Lori Walsh:

Do you feel like you're tapping into something sacred or holy?

Jan Karon:

Absolutely. Yes, definitely.

Lori Walsh:

Tell me about the intersection between your prayer life and your writing life.

Jan Karon:

Well, they are pretty side by side, pretty good roommates. I pray ardently for my work and rarely sit down without bringing some kind of prayer and gratitude, and gratitude to the table.

Lori Walsh:

What's the message-

Jan Karon:

I do think that shapes and molds the work.

Lori Walsh:

What do you think the message is for readers from Mitford? From the town itself? From the people who live there? How does it inform how we live our lives?

Jan Karon:

Well, I think part of it has to do with time. We really have to carve out time, and carving is an aggressive thing. You have to be aggressive with a knife to carve a bird from a chunk of wood. You have to be aggressive to carve out time for what's important, like stopping on the street just to say hello to somebody. I mean, I know, okay, I'm realistic. In New York you don't just stop somebody on the street. You'll be in jail. You don't just say, "Hello," or, "How you feeling today?" That would be too crazy. But there has to be incidences in every single day of our lives where we have an opportunity that presents itself. If we will take the blinders off and recognize it, it may be an insignificant opportunity, but it may be a life-changing opportunity.

It's easy for me to say, too, because I'm older. I am much more of a tourer than when I began writing the books, and suddenly, suddenly after a very, very busy and even tumultual recent few years, I have time to really think what I want to do next, and I have time to say hello to the butcher. 

So I just rambled on a bit there. I don't know where that was going. I was chasing a rabbit.

Lori Walsh:

We were talking about carving time out and just the challenges of that. Was that hard for you?

Jan Karon:

I think that my life and my writing are in battle all the time. It's just a battle to disentangle the two. Each one wants to own me and be in complete control. Yeah, it's hard to get to a place where I can sit down. My life probably has been over busy. I have moved three times in a short period of time. My mother died just a little less than a year ago. I had a book to finish and a house to, not gut, but do some very serious interior work in. But I had to write a book during that time. It's so interesting what you can do under pressure. You know. You're under pressure. You're in the broadcasting business.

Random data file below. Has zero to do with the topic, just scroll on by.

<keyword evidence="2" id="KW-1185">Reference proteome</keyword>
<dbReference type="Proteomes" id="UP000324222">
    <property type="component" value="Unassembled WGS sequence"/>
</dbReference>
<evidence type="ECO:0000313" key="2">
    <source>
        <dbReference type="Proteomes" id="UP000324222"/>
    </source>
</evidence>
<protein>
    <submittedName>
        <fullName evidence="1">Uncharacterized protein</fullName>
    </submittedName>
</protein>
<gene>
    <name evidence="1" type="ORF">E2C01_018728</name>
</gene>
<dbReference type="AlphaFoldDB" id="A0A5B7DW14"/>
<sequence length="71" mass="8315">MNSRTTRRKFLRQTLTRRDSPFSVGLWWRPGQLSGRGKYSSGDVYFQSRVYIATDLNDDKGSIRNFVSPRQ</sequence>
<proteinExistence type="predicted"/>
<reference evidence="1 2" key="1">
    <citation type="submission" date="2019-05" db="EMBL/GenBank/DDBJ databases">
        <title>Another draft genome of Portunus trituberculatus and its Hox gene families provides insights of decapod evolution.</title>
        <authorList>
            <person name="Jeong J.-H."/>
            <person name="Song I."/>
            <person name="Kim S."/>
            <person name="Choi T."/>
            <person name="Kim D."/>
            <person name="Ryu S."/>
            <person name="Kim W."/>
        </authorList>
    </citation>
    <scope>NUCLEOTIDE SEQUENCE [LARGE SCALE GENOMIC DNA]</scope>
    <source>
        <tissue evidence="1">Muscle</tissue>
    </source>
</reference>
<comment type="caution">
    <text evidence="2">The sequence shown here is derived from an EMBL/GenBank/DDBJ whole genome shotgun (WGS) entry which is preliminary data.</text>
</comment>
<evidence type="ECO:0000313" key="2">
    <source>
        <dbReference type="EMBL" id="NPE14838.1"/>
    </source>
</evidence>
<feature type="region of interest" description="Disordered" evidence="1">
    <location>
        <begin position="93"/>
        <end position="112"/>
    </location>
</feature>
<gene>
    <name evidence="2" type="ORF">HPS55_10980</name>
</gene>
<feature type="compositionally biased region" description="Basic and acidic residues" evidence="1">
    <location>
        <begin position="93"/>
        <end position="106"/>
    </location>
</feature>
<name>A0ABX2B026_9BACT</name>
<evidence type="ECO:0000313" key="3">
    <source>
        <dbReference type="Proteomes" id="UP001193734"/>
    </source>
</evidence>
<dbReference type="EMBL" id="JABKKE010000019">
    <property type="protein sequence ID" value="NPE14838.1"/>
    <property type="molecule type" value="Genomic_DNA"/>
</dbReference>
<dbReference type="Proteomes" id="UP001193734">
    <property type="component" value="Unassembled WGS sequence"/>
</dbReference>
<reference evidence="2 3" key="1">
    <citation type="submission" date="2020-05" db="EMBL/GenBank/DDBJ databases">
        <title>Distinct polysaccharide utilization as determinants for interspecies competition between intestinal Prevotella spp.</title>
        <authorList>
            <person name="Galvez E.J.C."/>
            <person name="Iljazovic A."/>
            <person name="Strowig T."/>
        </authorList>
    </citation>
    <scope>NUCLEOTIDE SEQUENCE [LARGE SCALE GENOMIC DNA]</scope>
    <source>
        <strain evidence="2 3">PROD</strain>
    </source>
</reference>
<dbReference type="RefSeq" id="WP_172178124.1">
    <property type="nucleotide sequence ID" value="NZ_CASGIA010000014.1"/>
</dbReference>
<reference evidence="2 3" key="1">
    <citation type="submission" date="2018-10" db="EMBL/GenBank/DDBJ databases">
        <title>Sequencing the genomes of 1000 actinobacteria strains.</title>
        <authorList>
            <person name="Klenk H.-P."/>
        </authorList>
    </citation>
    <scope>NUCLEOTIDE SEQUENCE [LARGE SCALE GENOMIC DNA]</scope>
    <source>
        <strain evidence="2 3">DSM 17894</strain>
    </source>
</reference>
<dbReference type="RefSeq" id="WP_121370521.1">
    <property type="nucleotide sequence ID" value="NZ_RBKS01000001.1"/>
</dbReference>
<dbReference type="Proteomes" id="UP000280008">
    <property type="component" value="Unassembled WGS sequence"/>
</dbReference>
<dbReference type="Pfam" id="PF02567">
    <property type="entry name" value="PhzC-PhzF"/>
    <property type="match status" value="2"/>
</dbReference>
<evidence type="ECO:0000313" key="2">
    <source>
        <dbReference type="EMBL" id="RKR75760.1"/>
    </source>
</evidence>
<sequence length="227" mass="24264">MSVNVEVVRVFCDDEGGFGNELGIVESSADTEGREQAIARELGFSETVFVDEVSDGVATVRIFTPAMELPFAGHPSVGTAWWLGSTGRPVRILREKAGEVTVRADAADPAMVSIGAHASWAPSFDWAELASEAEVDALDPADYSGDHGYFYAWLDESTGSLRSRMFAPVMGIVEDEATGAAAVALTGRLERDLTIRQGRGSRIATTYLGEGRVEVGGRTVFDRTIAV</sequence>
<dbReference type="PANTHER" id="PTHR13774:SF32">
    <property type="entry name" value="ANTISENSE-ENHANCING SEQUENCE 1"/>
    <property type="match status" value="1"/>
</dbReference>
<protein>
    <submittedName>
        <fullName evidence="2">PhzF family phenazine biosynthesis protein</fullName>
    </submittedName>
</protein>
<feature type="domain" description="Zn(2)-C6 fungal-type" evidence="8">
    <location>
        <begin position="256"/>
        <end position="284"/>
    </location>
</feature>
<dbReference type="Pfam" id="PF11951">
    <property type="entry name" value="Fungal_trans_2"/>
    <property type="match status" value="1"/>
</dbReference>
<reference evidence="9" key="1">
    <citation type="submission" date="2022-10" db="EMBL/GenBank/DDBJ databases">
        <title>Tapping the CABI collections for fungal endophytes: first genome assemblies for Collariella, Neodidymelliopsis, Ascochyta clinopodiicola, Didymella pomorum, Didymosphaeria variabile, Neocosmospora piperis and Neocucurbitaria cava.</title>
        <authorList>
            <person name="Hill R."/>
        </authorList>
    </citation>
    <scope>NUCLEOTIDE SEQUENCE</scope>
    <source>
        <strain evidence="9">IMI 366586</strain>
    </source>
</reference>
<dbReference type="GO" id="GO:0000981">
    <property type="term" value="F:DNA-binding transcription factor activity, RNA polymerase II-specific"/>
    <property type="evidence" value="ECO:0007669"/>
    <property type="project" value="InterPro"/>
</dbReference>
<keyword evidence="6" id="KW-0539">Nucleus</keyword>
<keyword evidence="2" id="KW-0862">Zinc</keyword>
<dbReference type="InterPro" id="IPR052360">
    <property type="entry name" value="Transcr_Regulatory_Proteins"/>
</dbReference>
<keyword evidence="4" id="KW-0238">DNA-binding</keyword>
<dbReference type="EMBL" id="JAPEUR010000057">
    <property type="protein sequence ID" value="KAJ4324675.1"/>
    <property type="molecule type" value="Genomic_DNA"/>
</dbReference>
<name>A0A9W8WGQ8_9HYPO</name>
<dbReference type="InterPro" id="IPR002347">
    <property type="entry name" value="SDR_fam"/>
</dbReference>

Lori Walsh:

Right. I'm sorry to hear about your mother.

Jan Karon:

Thanks. Thank you. I dedicated this book to her.

Lori Walsh:

Yes. What's next for you?

Jan Karon:

I really don't know, and I'm so happy not to know. It's been a huge concern of mine for years on end that I always know what's next, as if we could. It could be a historical novel. It could be short stories. I've talked to my publisher, Ivan Held, who's a wonderful, wonderful man, old school publisher, and they want me to write from the heart. They don't want me to be under pressure, and I don't want to be anymore. I've actually had a contract for 23 years at all times, which has been difficult.

Lori Walsh:

Wow. Yeah.

Jan Karon:

So I want to write. I want to continue writing, but I'm not yet ready to make a commitment, if that makes sense.

Lori Walsh:

Yeah. Ms. Jan Karon, I want to say thank you for a lifetime of wonderful stories and books and for your time today. Truly, you are a national treasure.

Jan Karon:

Thank you so much. Thank you.

Lori Walsh:

You've been listening to Jan Karon, author of the Mitford series. The 14th volume in the series is called To Be Where You Are. It spotlights three generations of the Kavanagh family, as well as the colorful characters of Mitford, North Carolina. It's in bookstores and available online this week.

 

Button_ITMargins_328x76_0817.png

I have always been a devoted scribbler in the margins of books. As a reader, I underline and highlight. I add questions marks and exclamation points. I argue with the author. But where are the margins in a radio program like In the Moment? 

You have to create them. 

Welcome to In the Margins. It’s a place for behind-the-scenes. It’s a place for expanding the conversation.

It’s a place for just one more question.

Button_WhatIRead_328x76_0817.png books.JPG

Meet me in the Hills! In the Moment heads to the South Dakota Festival of Books for a live broadcast from the Deadwood Mountain Grand. It's my favorite event of the year, and much reading awaits. I'm currently deep into the sweetness of "Braiding Sweetgrass." Here are a few other titles waiting on the nightstand.